Mara isn't as hard as she was in Zahn's other Star Wars novels; perhaps a reaction to how she's portrayed in other novels that feature her so much (specifically the New Jedi Order and Legacy Of The Force series). Regardless, she's still coldly calculating and without qualms of using a heavy hand, if needed. Her interactions with Darth Vader are enlightening, too, and in some instances help give the Sith Lord more of a rounded, flawed character (his obsession with Luke and Leia, in particular, and how it clouds his judgement).

The other main characters are five Stormtroopers that, after a minor scuffle with an Imperial agent that results in a casualty, desert their posts. Already disillusioned by what they are witnessing in the service of the Empire, they get caught up in a sector struggle between space pirates and local authorities, becoming vigilantes. Inadvertently, however, they end up aiding the Rebellion.
Each of the strands of the novel eventual connect, bringing the wider picture into focus, with the ending being very satisfying - both showing the Rebellion's strengths and also the Empire's. Political intrigue is the order of the day, as separatists help to boost the power and scope of a local pirate syndicate, hoping to create an opening to declare independence from the Empire.
Zahn's writing continues to be of the utmost calibre, never dull, and always engaging. While this isn't his best novel, fans of the series will enjoy the references to future events in both the movies and also the following novels, and you can't fault his story-telling ability. Well worth reading, "Allegiance" is a novel to make you think about the Star Wars universe from another perspective, lacking the rather clean lines of the original trilogy, showing that the Empire wasn't the united juggernaut that's portrayed on screen.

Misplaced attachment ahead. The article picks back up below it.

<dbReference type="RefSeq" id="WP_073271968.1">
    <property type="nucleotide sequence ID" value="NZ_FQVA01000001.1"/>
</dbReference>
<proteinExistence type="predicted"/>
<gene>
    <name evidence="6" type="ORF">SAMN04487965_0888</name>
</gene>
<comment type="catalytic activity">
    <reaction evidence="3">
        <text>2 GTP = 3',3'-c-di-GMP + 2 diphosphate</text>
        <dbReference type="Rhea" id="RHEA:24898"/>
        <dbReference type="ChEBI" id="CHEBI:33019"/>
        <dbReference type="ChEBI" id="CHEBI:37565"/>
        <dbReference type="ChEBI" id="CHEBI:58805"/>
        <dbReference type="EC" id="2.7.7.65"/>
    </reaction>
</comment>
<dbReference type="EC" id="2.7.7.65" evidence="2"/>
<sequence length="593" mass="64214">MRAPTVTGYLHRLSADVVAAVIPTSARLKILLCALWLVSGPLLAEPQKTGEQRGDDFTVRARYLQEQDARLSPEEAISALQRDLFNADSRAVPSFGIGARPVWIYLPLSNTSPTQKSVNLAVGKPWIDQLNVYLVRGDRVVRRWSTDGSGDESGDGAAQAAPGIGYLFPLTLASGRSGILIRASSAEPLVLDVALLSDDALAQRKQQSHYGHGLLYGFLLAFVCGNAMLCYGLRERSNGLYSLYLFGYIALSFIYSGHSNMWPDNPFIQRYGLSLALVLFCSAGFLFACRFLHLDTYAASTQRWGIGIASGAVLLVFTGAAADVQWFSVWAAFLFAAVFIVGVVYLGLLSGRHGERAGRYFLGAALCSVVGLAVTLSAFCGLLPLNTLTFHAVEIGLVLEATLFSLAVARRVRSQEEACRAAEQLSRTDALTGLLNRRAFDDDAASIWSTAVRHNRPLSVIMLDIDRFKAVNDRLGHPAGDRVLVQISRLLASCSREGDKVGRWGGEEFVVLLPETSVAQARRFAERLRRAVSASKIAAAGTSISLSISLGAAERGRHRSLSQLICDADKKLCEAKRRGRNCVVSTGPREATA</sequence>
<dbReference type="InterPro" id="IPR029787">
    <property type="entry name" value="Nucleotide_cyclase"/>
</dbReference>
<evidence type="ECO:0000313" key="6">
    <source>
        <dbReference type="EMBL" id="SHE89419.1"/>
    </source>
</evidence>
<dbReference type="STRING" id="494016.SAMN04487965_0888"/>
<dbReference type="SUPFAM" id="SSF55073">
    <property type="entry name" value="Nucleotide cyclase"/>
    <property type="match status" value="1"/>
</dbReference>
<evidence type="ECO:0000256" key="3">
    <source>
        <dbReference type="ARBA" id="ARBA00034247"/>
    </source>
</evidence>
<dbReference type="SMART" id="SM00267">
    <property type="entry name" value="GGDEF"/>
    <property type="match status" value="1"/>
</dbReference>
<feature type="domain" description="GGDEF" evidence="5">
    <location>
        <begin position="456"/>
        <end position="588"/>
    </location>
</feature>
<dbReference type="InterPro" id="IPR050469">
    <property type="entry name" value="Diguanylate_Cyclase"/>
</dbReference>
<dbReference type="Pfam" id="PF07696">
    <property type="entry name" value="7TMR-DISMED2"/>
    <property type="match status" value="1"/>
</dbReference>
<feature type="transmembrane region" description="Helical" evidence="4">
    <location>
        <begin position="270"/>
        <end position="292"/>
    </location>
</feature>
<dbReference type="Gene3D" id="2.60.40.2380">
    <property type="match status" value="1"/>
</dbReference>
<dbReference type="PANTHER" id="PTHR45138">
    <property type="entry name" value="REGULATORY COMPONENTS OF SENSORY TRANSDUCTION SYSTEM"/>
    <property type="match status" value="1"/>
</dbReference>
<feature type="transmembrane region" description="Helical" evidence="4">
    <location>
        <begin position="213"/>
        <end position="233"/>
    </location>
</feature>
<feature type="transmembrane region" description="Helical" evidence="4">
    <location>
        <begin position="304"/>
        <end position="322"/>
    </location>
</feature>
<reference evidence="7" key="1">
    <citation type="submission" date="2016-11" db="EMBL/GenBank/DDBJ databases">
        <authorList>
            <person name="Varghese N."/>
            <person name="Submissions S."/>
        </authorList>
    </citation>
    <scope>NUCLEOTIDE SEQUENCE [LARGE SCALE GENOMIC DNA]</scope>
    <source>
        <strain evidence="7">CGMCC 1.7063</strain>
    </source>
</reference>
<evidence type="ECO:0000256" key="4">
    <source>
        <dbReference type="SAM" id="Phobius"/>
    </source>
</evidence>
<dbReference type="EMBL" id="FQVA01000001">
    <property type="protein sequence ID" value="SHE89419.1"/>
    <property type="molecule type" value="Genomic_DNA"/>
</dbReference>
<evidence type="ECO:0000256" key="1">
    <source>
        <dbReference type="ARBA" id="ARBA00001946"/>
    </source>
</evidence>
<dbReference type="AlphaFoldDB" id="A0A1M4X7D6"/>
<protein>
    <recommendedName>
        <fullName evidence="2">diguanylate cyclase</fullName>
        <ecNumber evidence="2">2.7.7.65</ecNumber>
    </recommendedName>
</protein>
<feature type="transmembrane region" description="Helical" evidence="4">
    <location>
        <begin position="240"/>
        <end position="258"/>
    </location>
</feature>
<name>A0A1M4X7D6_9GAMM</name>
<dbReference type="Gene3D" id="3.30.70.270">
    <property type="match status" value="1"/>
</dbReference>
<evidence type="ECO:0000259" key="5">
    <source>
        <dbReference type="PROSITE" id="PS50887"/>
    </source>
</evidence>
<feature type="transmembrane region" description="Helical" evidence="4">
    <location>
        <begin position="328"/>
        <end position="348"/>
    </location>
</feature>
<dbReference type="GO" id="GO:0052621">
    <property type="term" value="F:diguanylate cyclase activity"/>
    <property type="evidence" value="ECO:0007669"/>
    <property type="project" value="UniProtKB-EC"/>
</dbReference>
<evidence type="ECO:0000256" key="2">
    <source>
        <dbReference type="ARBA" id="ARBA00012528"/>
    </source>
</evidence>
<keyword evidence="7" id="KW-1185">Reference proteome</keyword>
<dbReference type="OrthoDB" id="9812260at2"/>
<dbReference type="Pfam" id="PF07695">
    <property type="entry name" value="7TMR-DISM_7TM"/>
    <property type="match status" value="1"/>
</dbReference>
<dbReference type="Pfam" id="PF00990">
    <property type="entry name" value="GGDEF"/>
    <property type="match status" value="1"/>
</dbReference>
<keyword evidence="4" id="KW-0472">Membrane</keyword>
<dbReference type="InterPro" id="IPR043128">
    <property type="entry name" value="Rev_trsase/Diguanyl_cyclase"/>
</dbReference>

Monday, January 07, 2008

"Darth Bane: Rule of Two", by Drew Karpyshyn (Arrow)

Darth Bane returns, this time with a new apprentice in tow, ready to sow disorder and fear in the supposedly Sith-free galaxy.

Picking up the story immediately after the end of "Path Of Destruction", with Darth Bane beginning a new search for ancient Sith knowledge, his new apprentice Zannah in tow, the story actually took a little longer than expected to get going. It was only after the considerable time-shift that the story itself took off, throwing in a good amount of intrigue, politics and dark side sneakery. The later time allows for much more action and adventure, as Zannah stops being a small girl, and starts to talk back to Bane, challenging him a number of times through the course of the novel.

Told from the perspectives of Bane, Zannah and newly minted Jedi Knight, Johun Othone, "Rule Of Two", we get to see how the Jedi lull themselves into a false sense of security now that they believe the Sith are extinct, killed by the Thought Bomb at the climax of "Path Of Destruction".

Karpyshyn brings some innovative new creatures and tech to light, most notable of which are the Orbalisks - a truly horrifying creature that has a taste for Dark Side power. His story-telling skills, and his ability to write engaging characters makes the reader sometime forget who it is you're supposed to be rooting for. As one of only three Star Wars novels where the "bad guy" is the main protagonist (the third, non-Bane, volume is "Darth Maul: Shadow Hunter" by Michael Reaves).

While it's difficult to discuss this novel without giving too many things away, the insights into the Dark Side, and the altered, unbias perspective of it is a refreshing plus, especially after the rather philosophically-inclined latter half of the New Jedi Order series. It's a novel that's well worth checking out, and with any luck it will reach enough people to warrant a third outing for Bane, the ever-angry, bubbling ball of contempt and rage. Karpyshyn (who's also written two Mass Effect novels, based on the recently-release video game, and is also a designer/writer for the hit game company BioWare) writes in an excellent style, never allowing description to take over, always ensuring that the pace of the novel (at least, after the time-shift) never lets up. His writing allows the reader to be pulled along with the story. Most likely, you'll be up all night reading this.

I wonder if this series, should it continue, might lay the groundwork to allow for a novel that charts the rise of Palpatine - his training, his rise, etc. It would be a welcome addition to the growing Star Wars cannon now available.